An exploration of science communication in the world of decision-makers
Author: Ruth O’Connor – Australian National University, Australia
Dominique Brossard – University of Wisconsin
Birte Fähnrich – Zeppelin University
Alan Irwin – Copenhagen Business School
Jennifer Manyweathers – Charles Sturt University
Science can inform public policy, planning and management decisions in myriad ways from how to deal with a local water contamination crisis to managing transport infrastructure in the face of climate change. Despite this, little attention has been paid to the linkages between science communication and decision making.
In this panel we seek to start building a richer picture of who decision-makers are, how they access science, what they do with it, and the implications for science communication as a discipline.
We will bring to the table a range of perspectives including a scholarly perspective on how decision-makers fit in our current view of science in society (Professor Alan Irwin), perspectives on decision-makers working in environmental management in Australia and South Africa (Ruth O’Connor) and the perspectives from science communicators who have targeted decision-makers as audiences in their professional roles.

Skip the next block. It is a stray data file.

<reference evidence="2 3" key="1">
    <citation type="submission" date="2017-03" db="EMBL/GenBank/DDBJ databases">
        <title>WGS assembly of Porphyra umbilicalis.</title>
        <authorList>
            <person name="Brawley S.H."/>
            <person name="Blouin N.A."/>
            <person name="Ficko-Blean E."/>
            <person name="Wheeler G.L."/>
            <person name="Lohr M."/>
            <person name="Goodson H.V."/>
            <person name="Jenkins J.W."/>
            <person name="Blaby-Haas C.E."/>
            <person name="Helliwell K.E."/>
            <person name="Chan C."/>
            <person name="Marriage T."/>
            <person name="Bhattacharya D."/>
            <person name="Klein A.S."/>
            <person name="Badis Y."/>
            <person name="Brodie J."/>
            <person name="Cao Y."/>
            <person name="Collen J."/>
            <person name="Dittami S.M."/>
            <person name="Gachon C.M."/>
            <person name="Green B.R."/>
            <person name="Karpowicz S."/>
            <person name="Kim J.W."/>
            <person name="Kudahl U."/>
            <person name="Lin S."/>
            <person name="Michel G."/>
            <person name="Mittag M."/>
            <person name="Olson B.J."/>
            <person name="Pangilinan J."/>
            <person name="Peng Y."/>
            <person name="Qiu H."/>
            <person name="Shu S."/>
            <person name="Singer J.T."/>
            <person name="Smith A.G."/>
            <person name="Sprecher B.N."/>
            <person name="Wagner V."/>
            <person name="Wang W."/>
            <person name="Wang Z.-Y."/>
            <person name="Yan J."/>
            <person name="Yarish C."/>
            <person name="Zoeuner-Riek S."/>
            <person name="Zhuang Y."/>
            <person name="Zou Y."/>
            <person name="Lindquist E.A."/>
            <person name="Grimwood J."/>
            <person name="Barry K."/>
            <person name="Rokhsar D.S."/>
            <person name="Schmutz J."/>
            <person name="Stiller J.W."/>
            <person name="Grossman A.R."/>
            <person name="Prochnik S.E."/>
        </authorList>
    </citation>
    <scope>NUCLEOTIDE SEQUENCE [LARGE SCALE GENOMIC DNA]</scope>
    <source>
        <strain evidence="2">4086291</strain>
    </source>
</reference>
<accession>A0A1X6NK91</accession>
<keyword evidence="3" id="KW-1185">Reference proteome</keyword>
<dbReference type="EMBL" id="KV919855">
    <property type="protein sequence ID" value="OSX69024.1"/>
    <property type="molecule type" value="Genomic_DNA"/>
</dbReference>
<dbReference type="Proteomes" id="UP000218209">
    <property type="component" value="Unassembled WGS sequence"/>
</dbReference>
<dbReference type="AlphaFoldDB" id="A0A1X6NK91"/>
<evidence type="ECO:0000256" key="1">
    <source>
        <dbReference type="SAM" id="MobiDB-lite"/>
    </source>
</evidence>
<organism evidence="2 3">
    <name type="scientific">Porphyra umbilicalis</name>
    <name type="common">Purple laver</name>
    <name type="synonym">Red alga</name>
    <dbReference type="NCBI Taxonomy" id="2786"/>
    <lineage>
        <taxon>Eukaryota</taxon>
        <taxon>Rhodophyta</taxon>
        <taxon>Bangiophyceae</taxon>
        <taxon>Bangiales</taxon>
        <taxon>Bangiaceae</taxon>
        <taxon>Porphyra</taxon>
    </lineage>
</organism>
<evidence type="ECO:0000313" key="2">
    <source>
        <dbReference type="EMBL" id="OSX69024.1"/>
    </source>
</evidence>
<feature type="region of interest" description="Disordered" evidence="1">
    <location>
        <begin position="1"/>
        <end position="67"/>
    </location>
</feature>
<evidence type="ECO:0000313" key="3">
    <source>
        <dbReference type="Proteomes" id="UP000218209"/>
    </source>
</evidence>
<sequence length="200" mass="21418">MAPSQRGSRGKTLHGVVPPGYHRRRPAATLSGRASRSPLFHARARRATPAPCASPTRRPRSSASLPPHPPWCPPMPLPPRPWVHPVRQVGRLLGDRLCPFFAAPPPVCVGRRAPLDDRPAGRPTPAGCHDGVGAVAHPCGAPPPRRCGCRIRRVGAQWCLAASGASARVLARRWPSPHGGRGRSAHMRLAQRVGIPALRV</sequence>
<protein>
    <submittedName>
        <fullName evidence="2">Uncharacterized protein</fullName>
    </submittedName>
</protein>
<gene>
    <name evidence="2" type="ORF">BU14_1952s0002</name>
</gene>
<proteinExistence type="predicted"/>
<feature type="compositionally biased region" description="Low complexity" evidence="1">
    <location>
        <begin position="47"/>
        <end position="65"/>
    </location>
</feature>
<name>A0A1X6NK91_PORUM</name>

The types of questions that will be discussed include:
- How do decision-makers engage with science?
- What role does science communication play in decision-making? What role should it play?
- What forms of science communication are likely to have greater institutional impact?
- In what ways do decision-makers also engage in science communication?
- What are the implications of the above for our current framing of decision-makers in science communication research?
The aim of the discussion is to start building a more nuanced conceptualisation of the roles of institutionally based decision-makers in science communication including the role of science communication in decision-making.
The author has not yet submitted a copy of the full paper.
Presentation type: Roundtable discussion
Area of interest: Influencing policies through science communication